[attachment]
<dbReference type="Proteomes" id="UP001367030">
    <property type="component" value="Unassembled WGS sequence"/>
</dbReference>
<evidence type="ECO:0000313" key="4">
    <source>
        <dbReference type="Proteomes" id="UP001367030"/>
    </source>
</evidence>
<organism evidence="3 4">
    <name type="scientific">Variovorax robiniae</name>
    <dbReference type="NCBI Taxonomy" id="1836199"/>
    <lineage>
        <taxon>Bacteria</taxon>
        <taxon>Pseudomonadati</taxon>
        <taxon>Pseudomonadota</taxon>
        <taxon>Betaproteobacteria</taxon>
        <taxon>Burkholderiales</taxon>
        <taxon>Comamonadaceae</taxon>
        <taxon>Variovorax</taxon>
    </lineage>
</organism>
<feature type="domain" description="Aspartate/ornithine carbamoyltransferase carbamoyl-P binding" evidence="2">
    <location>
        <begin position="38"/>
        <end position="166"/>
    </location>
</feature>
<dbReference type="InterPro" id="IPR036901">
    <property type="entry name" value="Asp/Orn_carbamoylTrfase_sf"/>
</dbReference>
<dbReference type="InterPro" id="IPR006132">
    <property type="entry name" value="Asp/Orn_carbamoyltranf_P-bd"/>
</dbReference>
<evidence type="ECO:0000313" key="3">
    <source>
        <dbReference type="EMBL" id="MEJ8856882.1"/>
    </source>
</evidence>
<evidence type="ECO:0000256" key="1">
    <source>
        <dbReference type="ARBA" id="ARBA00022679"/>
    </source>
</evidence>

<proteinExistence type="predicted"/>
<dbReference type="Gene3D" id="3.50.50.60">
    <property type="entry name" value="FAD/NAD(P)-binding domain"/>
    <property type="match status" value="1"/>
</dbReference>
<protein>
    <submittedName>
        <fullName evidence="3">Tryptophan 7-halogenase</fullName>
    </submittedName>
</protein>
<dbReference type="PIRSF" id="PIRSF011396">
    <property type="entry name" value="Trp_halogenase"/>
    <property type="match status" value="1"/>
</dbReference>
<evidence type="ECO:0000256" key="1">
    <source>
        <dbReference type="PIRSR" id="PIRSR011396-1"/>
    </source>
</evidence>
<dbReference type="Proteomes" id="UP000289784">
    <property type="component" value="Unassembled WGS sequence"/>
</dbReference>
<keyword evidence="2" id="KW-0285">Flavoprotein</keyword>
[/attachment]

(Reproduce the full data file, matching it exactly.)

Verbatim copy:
<dbReference type="Proteomes" id="UP001367030">
    <property type="component" value="Unassembled WGS sequence"/>
</dbReference>
<evidence type="ECO:0000313" key="4">
    <source>
        <dbReference type="Proteomes" id="UP001367030"/>
    </source>
</evidence>
<organism evidence="3 4">
    <name type="scientific">Variovorax robiniae</name>
    <dbReference type="NCBI Taxonomy" id="1836199"/>
    <lineage>
        <taxon>Bacteria</taxon>
        <taxon>Pseudomonadati</taxon>
        <taxon>Pseudomonadota</taxon>
        <taxon>Betaproteobacteria</taxon>
        <taxon>Burkholderiales</taxon>
        <taxon>Comamonadaceae</taxon>
        <taxon>Variovorax</taxon>
    </lineage>
</organism>
<feature type="domain" description="Aspartate/ornithine carbamoyltransferase carbamoyl-P binding" evidence="2">
    <location>
        <begin position="38"/>
        <end position="166"/>
    </location>
</feature>
<dbReference type="InterPro" id="IPR036901">
    <property type="entry name" value="Asp/Orn_carbamoylTrfase_sf"/>
</dbReference>
<dbReference type="InterPro" id="IPR006132">
    <property type="entry name" value="Asp/Orn_carbamoyltranf_P-bd"/>
</dbReference>
<evidence type="ECO:0000313" key="3">
    <source>
        <dbReference type="EMBL" id="MEJ8856882.1"/>
    </source>
</evidence>
<evidence type="ECO:0000256" key="1">
    <source>
        <dbReference type="ARBA" id="ARBA00022679"/>
    </source>
</evidence>

<proteinExistence type="predicted"/>
<dbReference type="Gene3D" id="3.50.50.60">
    <property type="entry name" value="FAD/NAD(P)-binding domain"/>
    <property type="match status" value="1"/>
</dbReference>
<protein>
    <submittedName>
        <fullName evidence="3">Tryptophan 7-halogenase</fullName>
    </submittedName>
</protein>
<dbReference type="PIRSF" id="PIRSF011396">
    <property type="entry name" value="Trp_halogenase"/>
    <property type="match status" value="1"/>
</dbReference>
<evidence type="ECO:0000256" key="1">
    <source>
        <dbReference type="PIRSR" id="PIRSR011396-1"/>
    </source>
</evidence>
<dbReference type="Proteomes" id="UP000289784">
    <property type="component" value="Unassembled WGS sequence"/>
</dbReference>
<keyword evidence="2" id="KW-0285">Flavoprotein</keyword>